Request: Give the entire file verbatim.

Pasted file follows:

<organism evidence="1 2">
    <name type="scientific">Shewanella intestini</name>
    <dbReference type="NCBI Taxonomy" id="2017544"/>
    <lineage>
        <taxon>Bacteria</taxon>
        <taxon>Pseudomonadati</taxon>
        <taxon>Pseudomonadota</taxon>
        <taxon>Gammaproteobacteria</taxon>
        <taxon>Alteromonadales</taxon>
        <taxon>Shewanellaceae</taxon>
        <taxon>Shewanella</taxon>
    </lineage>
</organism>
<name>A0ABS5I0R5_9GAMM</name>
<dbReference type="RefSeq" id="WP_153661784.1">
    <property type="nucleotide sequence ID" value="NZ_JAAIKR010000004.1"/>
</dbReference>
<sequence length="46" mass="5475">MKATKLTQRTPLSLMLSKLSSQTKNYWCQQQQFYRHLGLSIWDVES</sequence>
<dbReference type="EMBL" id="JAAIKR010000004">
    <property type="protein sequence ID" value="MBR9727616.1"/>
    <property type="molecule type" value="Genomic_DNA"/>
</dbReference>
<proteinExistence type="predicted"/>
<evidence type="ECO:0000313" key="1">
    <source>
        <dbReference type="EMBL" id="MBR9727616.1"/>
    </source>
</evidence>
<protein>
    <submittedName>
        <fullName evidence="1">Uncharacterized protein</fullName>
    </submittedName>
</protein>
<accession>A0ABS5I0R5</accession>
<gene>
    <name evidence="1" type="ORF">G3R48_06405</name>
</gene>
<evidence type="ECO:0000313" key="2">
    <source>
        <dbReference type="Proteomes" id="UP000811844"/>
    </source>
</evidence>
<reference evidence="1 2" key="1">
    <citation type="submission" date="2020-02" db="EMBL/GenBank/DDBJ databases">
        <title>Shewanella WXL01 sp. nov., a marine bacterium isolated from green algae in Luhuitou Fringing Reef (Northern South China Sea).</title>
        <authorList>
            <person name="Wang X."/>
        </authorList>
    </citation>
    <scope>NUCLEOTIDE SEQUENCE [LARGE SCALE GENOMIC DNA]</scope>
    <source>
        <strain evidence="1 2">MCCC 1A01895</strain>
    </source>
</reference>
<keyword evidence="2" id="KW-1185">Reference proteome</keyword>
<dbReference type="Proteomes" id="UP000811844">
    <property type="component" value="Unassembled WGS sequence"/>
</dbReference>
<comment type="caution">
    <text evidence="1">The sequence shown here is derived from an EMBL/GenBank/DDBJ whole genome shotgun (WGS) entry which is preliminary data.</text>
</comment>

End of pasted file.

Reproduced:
<organism evidence="1 2">
    <name type="scientific">Shewanella intestini</name>
    <dbReference type="NCBI Taxonomy" id="2017544"/>
    <lineage>
        <taxon>Bacteria</taxon>
        <taxon>Pseudomonadati</taxon>
        <taxon>Pseudomonadota</taxon>
        <taxon>Gammaproteobacteria</taxon>
        <taxon>Alteromonadales</taxon>
        <taxon>Shewanellaceae</taxon>
        <taxon>Shewanella</taxon>
    </lineage>
</organism>
<name>A0ABS5I0R5_9GAMM</name>
<dbReference type="RefSeq" id="WP_153661784.1">
    <property type="nucleotide sequence ID" value="NZ_JAAIKR010000004.1"/>
</dbReference>
<sequence length="46" mass="5475">MKATKLTQRTPLSLMLSKLSSQTKNYWCQQQQFYRHLGLSIWDVES</sequence>
<dbReference type="EMBL" id="JAAIKR010000004">
    <property type="protein sequence ID" value="MBR9727616.1"/>
    <property type="molecule type" value="Genomic_DNA"/>
</dbReference>
<proteinExistence type="predicted"/>
<evidence type="ECO:0000313" key="1">
    <source>
        <dbReference type="EMBL" id="MBR9727616.1"/>
    </source>
</evidence>
<protein>
    <submittedName>
        <fullName evidence="1">Uncharacterized protein</fullName>
    </submittedName>
</protein>
<accession>A0ABS5I0R5</accession>
<gene>
    <name evidence="1" type="ORF">G3R48_06405</name>
</gene>
<evidence type="ECO:0000313" key="2">
    <source>
        <dbReference type="Proteomes" id="UP000811844"/>
    </source>
</evidence>
<reference evidence="1 2" key="1">
    <citation type="submission" date="2020-02" db="EMBL/GenBank/DDBJ databases">
        <title>Shewanella WXL01 sp. nov., a marine bacterium isolated from green algae in Luhuitou Fringing Reef (Northern South China Sea).</title>
        <authorList>
            <person name="Wang X."/>
        </authorList>
    </citation>
    <scope>NUCLEOTIDE SEQUENCE [LARGE SCALE GENOMIC DNA]</scope>
    <source>
        <strain evidence="1 2">MCCC 1A01895</strain>
    </source>
</reference>
<keyword evidence="2" id="KW-1185">Reference proteome</keyword>
<dbReference type="Proteomes" id="UP000811844">
    <property type="component" value="Unassembled WGS sequence"/>
</dbReference>
<comment type="caution">
    <text evidence="1">The sequence shown here is derived from an EMBL/GenBank/DDBJ whole genome shotgun (WGS) entry which is preliminary data.</text>
</comment>